The zombie drug kush leads to grave looting in search of bones

The zombie drug kush leads to grave looting in search
National emergency in Sierra Leone




full screen A man rolls a kush joint in Freetown, Sierra Leone. Photo: John Wessels / AFP

They fall asleep in the middle of a step, bang their bloody heads against a wall – or run straight into traffic.

The zombie drug kush is killing more and more young, unemployed men in Sierra Leone and thousands are in need of treatment.

The drug is said to contain human bones – now the capital’s graves are guarded by police.

  • Sierra Leone is grappling with an explosive spread of the “zombie drug” kush, and the country’s president Juilus Maada Bio has declared a national emergency.
  • The drug, which is cheap and readily available, produces zombie-like effects and contains cannabis, fentanyl and tramadol as well as, according to some claims, human skeletal parts.
  • At least two people a week die from the drug, which is most popular among young, unemployed men between the ages of 18 and 25.
  • ⓘ The summary is made with the support of AI tools from OpenAI and quality assured by Aftonbladet. Read our AI policy here.

    Show more


    It’s like smoking poison.

    Both figuratively and literally.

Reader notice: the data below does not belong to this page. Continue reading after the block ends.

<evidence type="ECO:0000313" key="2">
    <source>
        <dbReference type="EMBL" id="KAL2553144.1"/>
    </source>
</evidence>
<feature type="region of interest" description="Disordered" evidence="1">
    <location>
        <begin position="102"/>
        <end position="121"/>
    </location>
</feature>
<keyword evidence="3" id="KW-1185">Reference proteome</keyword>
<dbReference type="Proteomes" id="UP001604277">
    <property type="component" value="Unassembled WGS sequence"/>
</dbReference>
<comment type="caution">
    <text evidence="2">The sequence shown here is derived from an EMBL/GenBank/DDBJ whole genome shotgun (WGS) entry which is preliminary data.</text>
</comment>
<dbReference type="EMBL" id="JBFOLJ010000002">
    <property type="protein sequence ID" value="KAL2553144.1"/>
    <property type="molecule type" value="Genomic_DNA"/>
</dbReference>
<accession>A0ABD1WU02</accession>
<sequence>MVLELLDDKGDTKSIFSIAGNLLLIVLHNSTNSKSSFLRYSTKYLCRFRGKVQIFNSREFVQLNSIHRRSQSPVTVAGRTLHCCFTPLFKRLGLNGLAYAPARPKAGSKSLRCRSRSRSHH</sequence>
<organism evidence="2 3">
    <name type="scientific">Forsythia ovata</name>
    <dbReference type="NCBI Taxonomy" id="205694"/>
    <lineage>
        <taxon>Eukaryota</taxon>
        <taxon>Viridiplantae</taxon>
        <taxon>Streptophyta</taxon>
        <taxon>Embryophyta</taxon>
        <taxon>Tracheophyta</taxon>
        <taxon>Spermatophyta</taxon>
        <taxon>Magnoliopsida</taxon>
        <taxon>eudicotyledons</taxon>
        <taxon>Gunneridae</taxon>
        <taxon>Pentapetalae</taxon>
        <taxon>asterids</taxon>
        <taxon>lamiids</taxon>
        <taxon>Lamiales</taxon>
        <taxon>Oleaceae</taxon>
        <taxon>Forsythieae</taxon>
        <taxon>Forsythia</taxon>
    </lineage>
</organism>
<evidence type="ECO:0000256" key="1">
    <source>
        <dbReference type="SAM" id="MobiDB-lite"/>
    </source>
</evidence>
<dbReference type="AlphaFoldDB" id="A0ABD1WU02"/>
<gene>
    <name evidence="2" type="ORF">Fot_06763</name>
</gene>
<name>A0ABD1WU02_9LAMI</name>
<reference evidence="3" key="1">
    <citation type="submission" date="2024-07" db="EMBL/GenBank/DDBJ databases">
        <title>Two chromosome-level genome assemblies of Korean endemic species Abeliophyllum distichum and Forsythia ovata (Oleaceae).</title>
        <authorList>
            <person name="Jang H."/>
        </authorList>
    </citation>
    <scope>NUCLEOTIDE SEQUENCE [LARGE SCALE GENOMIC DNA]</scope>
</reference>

The cheap zombie drug kush is now spreading explosively in West Africa, especially in Sierra Leone.

    The situation is so serious that the country’s president Juilus Maada Bio has gone out and declared a national emergency.

    He calls the new drug a “death trap”.


    full screen President Juilus Maada Bio has declared a national state of emergency. Photo: Frank Franklin II/AP

    A national working group – involving all sectors of society – is to be appointed to create a five-step strategy for “a drug-free future”.

    Herbs and disinfectants

    The synthetic drug, which first appeared six years ago, contains a mixture of cannabis, fentanyl, tramadol, formaldehyde in the form of a disinfectant, herbs, shoe polish and – according to some – human skeletal parts.

    Graves in the capital Freetown are said to have been dug up in search of bone parts to manufacture the drug – something that has led to police now guarding the grave sites at night.

    According to local media, several have been arrested for grave looting, although this has not been able to be verified.


    full screen Veterans Cemetery in Freetown. Now there is concern that the graves will be looted. Photo: Austin Merrill/AP

    The key to the explosive increase in kush abuse is that the drug – compared to other drugs – is very cheap and readily available.

    A joint, which can be shared between two or three, costs only two or three kroner and makes the drug available to everyone, especially disillusioned young, unemployed men between 18 and 25, who want to escape their grim and seemingly hopeless reality in a country, tormented of poverty.

    Acting like zombies

    – Kush takes you to another world, where you don’t recognize yourself, says a person who has seen the effects of the drug, to BBC.